NEW YORK (Reuters) - For some people, the ideal vacation involves a lounge chair, a stiff drink with an umbrella in it and a whole lot of nothing.
Then there are people like Nick Smith.
The 34-year-old writer lives in Vienna, Austria with his wife and daughter, and when he goes on a trip, he does not like to just lay around. He runs a marathon.
The most recent: Florence, Italy. “One thing that’s nice about combining running with vacations is seeing everyone else with the same idea,” said Smith, who just published his first book, ‘Kicks: The Great American Story of Sneakers’ and enjoyed visiting the Uffizi Gallery with other people in running gear after the race.
Outside the running community, the idea might seem quirky, or even masochistic. But in running circles, the practice is extremely common, and even has its own name: Runcations.
Anyone who has been to a big running destination event, like marathons in Boston or New York City, knows how popular runcations can be. Almost 7,000 of Boston Marathon’s 2018 runners came from outside the United States, many of them staying in town three or four nights, according to the Boston Athletic Association.
Even Disney is in on the fun, offering a dedicated website (runDisney.com), and package deals to participate in themed events like the Princess Run or Star Wars Run.
Of course, these trips do not come cheap. Although the Florence marathon entry fee was only $55, when you add in train tickets for a family of four in an overnight cabin, an Airbnb, entertainment and meals, Smith ended up being out $1,300 for the weekend.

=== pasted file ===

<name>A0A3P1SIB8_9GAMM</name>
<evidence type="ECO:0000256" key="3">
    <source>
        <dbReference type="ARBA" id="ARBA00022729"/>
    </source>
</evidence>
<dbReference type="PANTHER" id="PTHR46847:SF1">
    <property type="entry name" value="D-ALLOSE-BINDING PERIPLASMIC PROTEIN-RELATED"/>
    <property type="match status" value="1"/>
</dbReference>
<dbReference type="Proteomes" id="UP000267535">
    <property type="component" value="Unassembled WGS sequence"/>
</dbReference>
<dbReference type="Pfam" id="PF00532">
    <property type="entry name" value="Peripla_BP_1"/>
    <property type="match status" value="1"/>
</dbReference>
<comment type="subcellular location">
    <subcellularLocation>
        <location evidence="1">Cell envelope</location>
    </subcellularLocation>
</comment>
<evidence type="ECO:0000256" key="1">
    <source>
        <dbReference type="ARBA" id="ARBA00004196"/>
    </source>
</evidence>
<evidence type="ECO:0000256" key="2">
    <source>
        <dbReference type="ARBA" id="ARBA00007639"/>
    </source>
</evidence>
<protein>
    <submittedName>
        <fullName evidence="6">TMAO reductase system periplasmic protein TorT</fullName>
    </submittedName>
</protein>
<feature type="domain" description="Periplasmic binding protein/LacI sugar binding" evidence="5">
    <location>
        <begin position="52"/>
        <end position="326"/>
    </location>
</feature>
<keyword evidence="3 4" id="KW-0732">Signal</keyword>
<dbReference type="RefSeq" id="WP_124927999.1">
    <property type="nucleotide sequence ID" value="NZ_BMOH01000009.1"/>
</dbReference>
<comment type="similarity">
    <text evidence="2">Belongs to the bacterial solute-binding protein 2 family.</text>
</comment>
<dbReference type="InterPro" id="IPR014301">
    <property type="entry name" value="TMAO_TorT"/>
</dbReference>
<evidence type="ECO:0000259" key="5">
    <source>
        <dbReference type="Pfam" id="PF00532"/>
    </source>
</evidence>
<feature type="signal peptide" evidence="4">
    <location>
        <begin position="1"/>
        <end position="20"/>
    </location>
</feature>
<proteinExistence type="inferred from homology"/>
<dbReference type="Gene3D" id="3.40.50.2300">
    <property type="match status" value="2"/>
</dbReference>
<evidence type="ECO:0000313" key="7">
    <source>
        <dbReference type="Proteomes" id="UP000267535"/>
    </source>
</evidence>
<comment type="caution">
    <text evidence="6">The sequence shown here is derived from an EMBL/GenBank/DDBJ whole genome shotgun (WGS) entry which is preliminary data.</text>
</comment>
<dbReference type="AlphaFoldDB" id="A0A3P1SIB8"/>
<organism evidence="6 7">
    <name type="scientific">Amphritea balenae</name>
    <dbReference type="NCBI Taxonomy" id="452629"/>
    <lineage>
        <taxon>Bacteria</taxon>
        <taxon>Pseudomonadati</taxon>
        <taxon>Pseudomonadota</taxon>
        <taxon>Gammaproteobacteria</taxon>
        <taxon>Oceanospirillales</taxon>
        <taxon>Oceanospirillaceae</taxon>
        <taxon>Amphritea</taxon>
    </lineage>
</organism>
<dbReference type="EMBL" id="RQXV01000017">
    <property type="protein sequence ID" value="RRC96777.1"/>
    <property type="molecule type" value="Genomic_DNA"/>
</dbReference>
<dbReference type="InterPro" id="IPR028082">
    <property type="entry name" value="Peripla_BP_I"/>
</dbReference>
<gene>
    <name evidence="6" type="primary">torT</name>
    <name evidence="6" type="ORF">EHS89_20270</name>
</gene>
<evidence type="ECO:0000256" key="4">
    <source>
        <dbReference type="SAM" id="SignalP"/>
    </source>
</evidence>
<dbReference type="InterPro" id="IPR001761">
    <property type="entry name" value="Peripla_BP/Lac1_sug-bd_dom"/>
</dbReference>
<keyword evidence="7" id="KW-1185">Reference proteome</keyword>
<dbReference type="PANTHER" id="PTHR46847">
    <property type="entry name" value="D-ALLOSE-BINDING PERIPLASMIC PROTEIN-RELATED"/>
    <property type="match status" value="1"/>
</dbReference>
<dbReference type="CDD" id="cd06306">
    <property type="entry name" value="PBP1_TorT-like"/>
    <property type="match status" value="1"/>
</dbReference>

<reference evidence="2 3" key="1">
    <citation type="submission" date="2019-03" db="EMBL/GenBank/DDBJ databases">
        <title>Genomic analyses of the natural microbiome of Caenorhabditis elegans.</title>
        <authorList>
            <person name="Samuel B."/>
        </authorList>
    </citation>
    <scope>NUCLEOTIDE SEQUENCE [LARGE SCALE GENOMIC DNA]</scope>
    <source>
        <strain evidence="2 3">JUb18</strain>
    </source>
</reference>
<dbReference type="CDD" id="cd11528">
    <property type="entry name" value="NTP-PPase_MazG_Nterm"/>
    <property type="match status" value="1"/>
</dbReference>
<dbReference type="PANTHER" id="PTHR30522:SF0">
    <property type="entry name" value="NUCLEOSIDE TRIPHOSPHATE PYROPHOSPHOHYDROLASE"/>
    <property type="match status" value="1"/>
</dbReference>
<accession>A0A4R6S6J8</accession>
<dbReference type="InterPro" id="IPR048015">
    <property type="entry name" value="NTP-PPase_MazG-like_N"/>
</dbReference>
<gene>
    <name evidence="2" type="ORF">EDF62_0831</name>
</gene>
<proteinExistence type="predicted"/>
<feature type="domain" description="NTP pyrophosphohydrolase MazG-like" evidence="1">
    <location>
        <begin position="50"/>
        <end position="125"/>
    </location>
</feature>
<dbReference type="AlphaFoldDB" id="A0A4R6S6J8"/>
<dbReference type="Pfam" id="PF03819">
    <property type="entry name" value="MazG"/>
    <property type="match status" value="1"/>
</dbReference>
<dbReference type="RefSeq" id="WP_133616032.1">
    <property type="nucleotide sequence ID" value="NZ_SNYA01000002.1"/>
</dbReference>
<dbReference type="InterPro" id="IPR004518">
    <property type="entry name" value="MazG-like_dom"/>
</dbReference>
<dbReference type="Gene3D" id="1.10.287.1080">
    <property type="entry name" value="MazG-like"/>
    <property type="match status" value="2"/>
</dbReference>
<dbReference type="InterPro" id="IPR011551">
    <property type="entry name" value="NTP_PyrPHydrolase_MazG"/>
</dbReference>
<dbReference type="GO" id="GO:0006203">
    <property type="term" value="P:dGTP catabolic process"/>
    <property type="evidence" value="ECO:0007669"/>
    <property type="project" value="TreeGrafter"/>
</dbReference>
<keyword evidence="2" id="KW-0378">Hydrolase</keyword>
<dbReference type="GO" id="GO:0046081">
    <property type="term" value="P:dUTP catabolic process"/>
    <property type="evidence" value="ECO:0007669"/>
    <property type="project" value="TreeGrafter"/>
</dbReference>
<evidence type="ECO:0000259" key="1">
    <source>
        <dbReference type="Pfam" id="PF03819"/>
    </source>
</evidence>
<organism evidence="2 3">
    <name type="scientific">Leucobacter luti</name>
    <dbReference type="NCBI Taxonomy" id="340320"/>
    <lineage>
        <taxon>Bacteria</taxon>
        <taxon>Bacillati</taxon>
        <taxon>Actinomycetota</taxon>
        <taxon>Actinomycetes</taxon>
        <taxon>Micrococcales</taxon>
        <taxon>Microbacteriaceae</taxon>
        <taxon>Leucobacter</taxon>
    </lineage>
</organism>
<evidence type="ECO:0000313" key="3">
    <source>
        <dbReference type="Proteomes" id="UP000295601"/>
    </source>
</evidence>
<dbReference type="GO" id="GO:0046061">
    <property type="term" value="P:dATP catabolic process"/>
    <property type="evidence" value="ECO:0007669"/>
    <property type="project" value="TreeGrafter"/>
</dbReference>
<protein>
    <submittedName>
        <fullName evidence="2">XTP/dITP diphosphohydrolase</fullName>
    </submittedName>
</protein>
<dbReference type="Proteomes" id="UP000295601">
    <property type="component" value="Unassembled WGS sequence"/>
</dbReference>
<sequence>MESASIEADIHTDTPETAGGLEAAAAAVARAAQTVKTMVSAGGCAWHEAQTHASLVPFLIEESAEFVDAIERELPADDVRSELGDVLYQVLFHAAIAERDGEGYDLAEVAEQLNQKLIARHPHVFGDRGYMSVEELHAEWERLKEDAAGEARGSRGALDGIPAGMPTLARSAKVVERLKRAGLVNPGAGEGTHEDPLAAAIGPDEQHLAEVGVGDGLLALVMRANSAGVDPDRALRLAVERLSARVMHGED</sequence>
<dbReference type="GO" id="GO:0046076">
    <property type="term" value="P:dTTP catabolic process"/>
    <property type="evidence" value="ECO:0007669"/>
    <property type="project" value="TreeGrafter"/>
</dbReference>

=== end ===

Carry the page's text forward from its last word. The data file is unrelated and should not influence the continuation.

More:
“For runners, travel destinations’ appeal can be greatly enhanced based on a popular race,” says Leah Etling, marketing director for trade group Running USA. “I’m a lifelong runner and traveler who never goes anywhere without going for a run — and just got back from a trip to Molokai where I did just that.”
Like any activity (read: addiction), costs can spiral out of control if you are not careful.
At the top end: Boston’s Marathon Tours & Travel recently booked a trip for three generations of a single family who traveled to the Amazing Maasai Marathon in Kenya to celebrate a 50th wedding anniversary, which cost around $80,000.
The firm also offers an Antarctica Marathon and Half Marathon adventure, which costs between $8,000-$11,000 per person, depending on the type of cabin you want to book.
So how do you sign up for runcations, without running your family into the poorhouse?
* Make it a group event
If you are footing the bill alone for rental cars and hotel rooms, the totals can get uncomfortably high. The solution: Get some running buddies involved (not that hard, if you belong to a local running club).
That is what Florida financial planner Thomas Balcom has done for the last five years for “Tough Mudder” half-marathons in places from Las Vegas to Tampa to Phoenix, cutting his costs to around $650 a pop.
* Look for discounts
When Birmingham, Michigan financial advisor Michael Palazzolo goes on a runcation, he keeps an eye out for cut-rate deals for runners, which have been negotiated by race organizers.
“Many runs post a list of approved hotels where you can get discounts,” said Palazzolo, whose next runcation is a 7-miler though wine country in northern Michigan called the “Harvest Stompede.”
* Make sure it works for the family
A destination marathon may be a once-in-a-lifetime accomplishment for you – but there are other people involved in the equation, too. And they may have very different ideas of what a vacation involves.
That is what Nick Smith learned during the Florence marathon. His dreams may have included jogging merrily across a sun-dappled Ponte Vecchio, but it ended up pouring the whole time, on runners and spectators alike.
“After the rain in Florence, my wife mandated that all future runcations either include an extra adult to help with childcare - or that the kids race with me,” he said.
Editing by Beth Pinsker and Bernadette Baum